Meanwhile, Jack Ryan Jr. has been distancing himself from The Campus after its breach by the Chinese a year ago by working in a corporate analysis company based in London. While investigating a case involving a large theft of money by Russian state-owned companies from British businessman Malcolm Galbraith, he is tasked by his father with finding out information about the codename "Bedrock" and its connection to a mysterious KGB assassin codenamed Zenith during the Cold War, amidst rumors that Talanov is the assassin in question. Even amongst attacks from Seven Strong Men thugs, Ryan Junior finds out that Bedrock is former MI5 "illegal" Victor Oxley, who was tasked by British intelligence with tracking down and eliminating Zenith, who is indeed Talanov. Oxley had crossed paths with his father, then a CIA analyst investigating the murders on behalf of British foreign intelligence, in West Berlin just before he got caught by the East German Stasi; he was then shipped off to the KGB and imprisoned in a gulag for years.
When Ryan finds out that the Zenith affair was connected to his case involving Galbraith, he (along with Oxley and fellow Campus operatives Chavez, Caruso and Sam Driscoll) confronts his boss Hugh Castor in his chalet outside Zurich, Switzerland. Castor was revealed to be Oxley's former handler in British intelligence who had been doing business with Talanov for years in exchange for Oxley going off the grid. He also reveals that Talanov is essentially the leader of the Seven Strong Men (making him expendable to the criminal organization since he was KGB), and that Dmitri Nesterov is Gleb the Scar who is directly involved in Golovko's death. However, Spetsnaz forces sent by Talanov attack the chalet and kill Oxley and Castor by killing them. Ryan and his Campus operators manage to dispatch the attackers and flee the scene.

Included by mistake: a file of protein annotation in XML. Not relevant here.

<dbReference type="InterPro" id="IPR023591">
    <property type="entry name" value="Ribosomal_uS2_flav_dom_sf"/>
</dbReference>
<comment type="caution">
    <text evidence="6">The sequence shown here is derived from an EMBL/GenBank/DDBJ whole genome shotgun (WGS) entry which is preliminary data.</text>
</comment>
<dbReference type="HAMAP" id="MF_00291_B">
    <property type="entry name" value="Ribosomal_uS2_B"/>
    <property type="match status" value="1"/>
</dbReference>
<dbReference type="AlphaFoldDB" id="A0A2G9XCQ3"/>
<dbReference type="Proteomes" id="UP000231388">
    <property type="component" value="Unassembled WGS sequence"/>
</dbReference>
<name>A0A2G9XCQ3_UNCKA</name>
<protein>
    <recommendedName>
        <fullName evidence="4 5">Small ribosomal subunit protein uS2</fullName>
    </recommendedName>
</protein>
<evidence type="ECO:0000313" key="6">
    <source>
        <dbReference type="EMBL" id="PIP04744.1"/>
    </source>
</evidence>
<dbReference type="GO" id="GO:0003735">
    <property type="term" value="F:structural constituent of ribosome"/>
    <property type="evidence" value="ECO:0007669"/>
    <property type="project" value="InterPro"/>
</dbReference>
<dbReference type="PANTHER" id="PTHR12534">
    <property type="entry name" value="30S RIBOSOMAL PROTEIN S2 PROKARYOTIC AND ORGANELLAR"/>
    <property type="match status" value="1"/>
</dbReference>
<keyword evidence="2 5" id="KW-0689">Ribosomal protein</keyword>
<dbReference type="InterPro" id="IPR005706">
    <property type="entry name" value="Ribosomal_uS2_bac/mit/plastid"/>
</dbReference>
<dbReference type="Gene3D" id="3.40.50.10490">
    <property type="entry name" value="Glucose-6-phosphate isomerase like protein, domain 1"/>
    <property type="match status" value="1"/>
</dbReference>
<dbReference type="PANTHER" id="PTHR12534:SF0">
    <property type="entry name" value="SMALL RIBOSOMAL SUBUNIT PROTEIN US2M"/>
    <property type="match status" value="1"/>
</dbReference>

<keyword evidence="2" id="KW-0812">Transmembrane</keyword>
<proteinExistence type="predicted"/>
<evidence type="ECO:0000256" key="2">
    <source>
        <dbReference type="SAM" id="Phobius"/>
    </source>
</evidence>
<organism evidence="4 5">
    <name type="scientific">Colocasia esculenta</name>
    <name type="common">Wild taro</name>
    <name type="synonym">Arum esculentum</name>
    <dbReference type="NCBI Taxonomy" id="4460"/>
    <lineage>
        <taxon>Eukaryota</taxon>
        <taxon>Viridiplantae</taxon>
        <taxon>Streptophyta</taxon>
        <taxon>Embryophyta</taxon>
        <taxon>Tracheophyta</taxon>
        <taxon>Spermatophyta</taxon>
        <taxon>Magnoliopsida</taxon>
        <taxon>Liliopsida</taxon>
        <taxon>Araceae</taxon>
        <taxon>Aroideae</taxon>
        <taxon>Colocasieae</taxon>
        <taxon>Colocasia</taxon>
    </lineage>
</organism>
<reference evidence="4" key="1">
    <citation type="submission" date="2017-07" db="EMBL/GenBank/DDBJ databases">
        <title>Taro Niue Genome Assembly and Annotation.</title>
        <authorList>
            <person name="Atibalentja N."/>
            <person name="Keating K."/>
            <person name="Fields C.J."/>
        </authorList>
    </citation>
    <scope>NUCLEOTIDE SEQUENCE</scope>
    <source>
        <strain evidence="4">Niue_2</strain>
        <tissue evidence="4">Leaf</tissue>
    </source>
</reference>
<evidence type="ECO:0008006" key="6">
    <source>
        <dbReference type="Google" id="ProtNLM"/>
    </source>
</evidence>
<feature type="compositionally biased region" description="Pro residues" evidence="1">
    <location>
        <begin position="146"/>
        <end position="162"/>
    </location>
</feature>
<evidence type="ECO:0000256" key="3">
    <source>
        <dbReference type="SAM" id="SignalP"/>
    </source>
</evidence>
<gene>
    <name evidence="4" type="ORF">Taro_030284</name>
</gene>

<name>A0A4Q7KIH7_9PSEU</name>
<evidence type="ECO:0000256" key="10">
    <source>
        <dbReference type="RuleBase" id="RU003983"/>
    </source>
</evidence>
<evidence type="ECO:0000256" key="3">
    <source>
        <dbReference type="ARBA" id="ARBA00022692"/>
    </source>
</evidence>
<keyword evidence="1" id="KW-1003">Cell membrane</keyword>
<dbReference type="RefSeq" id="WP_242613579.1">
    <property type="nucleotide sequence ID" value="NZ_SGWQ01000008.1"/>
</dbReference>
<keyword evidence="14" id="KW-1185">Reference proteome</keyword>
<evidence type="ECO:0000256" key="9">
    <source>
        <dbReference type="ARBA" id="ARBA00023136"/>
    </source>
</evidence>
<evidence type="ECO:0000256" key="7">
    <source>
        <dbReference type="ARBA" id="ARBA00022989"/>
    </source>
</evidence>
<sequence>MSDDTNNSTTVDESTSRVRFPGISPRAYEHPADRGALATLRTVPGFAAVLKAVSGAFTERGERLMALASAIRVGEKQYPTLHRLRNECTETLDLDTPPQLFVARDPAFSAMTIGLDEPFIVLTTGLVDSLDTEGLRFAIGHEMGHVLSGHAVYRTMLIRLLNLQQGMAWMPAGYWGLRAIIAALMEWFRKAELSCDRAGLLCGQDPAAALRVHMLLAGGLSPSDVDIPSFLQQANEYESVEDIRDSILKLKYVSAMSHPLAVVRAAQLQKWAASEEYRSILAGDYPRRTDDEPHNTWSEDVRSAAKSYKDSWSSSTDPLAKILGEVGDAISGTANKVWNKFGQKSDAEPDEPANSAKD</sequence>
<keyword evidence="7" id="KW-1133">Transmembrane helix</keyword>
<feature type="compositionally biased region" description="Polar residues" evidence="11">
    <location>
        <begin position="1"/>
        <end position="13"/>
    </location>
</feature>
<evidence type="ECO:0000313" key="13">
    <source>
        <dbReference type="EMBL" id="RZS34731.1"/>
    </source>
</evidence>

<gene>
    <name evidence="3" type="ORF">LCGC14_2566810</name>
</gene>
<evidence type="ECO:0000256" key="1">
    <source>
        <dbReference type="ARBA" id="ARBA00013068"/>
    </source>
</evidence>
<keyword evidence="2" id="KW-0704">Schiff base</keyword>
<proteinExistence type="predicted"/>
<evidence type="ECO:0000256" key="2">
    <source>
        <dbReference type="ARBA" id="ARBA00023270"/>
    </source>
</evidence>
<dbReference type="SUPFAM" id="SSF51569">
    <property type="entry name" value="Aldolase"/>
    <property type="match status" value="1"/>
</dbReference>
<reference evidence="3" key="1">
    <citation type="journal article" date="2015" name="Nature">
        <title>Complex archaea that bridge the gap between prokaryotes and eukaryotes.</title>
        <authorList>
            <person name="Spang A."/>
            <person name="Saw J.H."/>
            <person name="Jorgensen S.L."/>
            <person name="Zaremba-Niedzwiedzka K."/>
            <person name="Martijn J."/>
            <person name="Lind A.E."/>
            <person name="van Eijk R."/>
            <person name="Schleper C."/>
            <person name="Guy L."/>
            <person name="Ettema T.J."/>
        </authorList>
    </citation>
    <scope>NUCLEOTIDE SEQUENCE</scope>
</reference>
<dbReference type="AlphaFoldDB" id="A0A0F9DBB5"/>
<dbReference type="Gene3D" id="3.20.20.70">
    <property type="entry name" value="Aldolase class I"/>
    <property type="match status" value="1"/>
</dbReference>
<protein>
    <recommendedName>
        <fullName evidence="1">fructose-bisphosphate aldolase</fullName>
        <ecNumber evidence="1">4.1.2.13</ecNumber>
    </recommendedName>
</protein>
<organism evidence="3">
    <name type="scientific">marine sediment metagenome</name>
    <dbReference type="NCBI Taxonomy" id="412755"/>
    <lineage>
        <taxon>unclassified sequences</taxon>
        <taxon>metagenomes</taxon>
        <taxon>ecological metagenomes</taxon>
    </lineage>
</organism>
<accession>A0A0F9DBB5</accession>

Back in Kiev, Clark, Chavez, Caruso, and Driscoll aid Delta Force operators in capturing Nesterov in the Seven Strong Men's heavily-guarded base of operations. Having been fully informed by his son, President Ryan talks to Volodin, demanding the halt of the Russian Army's advance into Kiev in exchange for Volodin not to be linked with the Seven Strong Men. Russia ceases operations in Ukraine and pulls back. Two days later, Talanov resigns from his position and is subsequently murdered by one of his own guards.
United States government
- Jack Ryan: President of the United States
- Dan Murray: Attorney general